Being a student and living in one of the greatest cities in the world
I can see The Shard from my kitchen window, a fact I tell everyone back home and one that never fails to surprise me every morning (or afternoon) as I put the kettle on. So, what is it about London that makes living here so great? Because it can’t be the extortionate price of housing, the dreary weather or the bad transport. I think, for me at least, it has a lot to do with the diversity. Growing up in a Conservative strong hold and attending white middle class schools felt stuffy and outdated. I am now studying on a course that is roughly one third UK students, one third EU and one third from outside the EU. Student halls are a mix of languages and cultures, too. It is all a shock to the system, but in a good and exciting way. I have to say that there are far more Conservatives at university than I imagined, so in some ways it is just like being at home!
London is iconic. The architecture is beautiful and walking over Waterloo Bridge on the way to lectures, even on a wet and windy day, never fails to make me smile. The part of me that is consumed by wanderlust is somewhat tamed by living here. London feels like a city of possibility. Although I recognise that it is definitely a place best experienced when you have money, or time. I don’t have all that much money, but I do seem to have a fair amount of time on my hands. I have already experienced many things in London: I have been to the top of The Shard (which was an incredible experience), I have sheltered from the rain in the National Gallery (and ended up spending hours there) and I have walked along Oxford Street at Christmas time. Every time I go to lectures, I walk through Somerset house and get an incredible view of the South Bank. Yet, there are an infinite number of things I haven’t done yet. I haven’t been to the top of St. Pauls nor have I been to the market at Spitalfields. It is easy to get into a lazy student routine of drinking too much at the pub and spending whole mornings (or days) in bed. I suppose this is something I hope to change this term.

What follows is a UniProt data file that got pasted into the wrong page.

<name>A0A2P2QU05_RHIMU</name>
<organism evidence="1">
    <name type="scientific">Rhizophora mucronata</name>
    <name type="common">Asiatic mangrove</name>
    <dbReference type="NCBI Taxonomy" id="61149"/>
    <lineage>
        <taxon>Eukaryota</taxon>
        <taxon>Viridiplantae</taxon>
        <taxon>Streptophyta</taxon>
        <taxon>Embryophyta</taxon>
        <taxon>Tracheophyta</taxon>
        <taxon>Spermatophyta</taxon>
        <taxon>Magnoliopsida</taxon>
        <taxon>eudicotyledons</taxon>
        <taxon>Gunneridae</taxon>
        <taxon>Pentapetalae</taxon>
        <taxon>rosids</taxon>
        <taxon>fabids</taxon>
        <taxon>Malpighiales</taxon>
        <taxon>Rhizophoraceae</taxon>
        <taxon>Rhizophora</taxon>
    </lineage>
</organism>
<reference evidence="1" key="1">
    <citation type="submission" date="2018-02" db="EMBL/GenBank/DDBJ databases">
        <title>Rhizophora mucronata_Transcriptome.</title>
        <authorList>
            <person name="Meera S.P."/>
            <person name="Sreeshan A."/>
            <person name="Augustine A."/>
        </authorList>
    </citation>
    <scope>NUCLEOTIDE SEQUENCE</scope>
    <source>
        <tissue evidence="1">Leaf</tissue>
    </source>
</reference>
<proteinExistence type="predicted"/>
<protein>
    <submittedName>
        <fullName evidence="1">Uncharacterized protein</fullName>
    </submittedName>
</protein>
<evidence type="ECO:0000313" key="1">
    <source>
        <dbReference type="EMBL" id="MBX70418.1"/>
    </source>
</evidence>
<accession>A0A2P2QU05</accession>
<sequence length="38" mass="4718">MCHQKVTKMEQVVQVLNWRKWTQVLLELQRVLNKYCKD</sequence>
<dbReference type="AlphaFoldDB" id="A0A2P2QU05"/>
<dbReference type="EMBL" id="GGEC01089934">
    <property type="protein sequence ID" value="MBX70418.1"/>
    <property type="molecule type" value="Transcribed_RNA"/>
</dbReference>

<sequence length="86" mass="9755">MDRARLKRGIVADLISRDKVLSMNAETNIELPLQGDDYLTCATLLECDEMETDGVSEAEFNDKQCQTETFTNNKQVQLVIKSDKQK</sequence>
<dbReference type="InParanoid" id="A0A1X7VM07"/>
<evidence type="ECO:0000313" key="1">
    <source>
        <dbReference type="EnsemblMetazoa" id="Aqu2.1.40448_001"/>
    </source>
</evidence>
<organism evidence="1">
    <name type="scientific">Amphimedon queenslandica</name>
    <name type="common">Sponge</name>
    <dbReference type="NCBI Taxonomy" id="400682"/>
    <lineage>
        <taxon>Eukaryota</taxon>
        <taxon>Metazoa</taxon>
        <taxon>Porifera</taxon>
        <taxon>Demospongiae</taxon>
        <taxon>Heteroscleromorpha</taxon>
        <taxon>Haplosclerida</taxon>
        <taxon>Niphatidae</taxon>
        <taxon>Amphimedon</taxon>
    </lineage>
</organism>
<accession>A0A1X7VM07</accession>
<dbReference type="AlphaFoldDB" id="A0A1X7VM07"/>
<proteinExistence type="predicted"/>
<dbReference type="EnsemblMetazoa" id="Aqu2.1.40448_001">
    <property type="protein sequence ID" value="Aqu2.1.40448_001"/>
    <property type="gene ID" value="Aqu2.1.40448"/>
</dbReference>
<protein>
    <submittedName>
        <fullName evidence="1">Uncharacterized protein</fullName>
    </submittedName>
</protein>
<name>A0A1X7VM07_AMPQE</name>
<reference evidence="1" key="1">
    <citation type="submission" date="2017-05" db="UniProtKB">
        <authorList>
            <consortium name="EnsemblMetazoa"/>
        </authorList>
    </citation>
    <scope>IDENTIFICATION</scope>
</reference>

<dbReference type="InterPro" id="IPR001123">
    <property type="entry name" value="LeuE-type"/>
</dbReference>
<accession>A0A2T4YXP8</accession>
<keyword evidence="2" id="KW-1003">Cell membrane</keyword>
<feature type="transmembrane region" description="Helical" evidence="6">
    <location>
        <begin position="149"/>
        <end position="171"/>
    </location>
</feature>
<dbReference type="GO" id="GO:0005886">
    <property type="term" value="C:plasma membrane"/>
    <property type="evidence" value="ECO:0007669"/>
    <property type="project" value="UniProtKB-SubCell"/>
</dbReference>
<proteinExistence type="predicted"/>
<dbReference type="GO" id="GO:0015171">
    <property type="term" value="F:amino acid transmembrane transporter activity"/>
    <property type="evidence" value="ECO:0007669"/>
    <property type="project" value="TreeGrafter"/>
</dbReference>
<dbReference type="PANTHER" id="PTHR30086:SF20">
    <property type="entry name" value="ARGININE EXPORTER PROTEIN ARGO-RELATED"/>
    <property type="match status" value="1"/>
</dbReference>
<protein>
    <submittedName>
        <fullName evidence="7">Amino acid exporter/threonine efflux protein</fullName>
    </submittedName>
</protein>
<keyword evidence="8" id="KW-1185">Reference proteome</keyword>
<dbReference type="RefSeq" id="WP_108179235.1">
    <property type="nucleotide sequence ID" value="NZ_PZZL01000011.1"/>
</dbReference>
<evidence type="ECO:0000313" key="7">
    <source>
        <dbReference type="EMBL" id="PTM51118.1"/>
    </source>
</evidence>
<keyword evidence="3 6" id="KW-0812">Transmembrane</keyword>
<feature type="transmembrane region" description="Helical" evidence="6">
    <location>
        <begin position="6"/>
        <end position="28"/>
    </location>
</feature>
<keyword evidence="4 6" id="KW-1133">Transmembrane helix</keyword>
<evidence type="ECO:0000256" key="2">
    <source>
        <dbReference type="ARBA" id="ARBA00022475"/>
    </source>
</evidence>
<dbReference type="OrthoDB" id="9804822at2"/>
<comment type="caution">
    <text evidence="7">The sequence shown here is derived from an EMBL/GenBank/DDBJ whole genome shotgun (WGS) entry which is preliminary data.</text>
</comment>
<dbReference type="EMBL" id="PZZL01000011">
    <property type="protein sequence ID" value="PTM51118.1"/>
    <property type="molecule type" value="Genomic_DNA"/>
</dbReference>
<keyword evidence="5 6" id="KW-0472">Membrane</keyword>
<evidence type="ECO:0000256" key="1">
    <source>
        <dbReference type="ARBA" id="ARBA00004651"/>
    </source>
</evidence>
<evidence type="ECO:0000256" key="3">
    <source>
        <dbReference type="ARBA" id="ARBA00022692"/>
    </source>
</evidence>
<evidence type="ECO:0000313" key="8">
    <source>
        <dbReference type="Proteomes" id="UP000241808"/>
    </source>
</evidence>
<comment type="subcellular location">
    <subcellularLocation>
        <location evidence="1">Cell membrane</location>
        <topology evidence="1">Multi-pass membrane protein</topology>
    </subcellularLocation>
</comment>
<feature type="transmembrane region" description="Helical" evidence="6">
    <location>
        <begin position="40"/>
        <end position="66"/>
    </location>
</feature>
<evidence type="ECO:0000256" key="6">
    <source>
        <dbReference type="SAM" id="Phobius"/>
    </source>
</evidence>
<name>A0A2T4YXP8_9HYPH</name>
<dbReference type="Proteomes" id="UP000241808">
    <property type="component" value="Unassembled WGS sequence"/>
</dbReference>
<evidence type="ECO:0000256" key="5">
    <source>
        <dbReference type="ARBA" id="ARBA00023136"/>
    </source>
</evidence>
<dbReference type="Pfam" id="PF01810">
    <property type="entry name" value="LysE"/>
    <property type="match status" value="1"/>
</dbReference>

There is more to being a student in London than just doing all the tourist things. For me, being in London was about making connections and discovering opportunities I might not have elsewhere. I have applied for a job at the Museum of London and I have an interview next week! If I am lucky enough to get the job the experience will be an incredible one. It is only working in the gift shop, but nonetheless it offers a different opportunity and I could be working in the centre of London, which is an exciting thought.
There is no doubt that being a student in London is expensive, but it is manageable. Learning to cook is key I think, being a cheap drunk helps too! I have found transport and textbooks to be the biggest, unexpected, expenditures, only one of which is particular to London. Managing a budget is part of growing up and moving out of halls next year, where I will have to start managing my bills too, will be another shock I am sure. I am determined to stay within Zone One, being able to walk about the city has been one of my favourite things so far. The tube has its own society and rules and conduct and behaviour. It’s too stuffy. As long as it’s not raining too bad (I really need to invest in an umbrella), London is definitely a city best experienced on foot.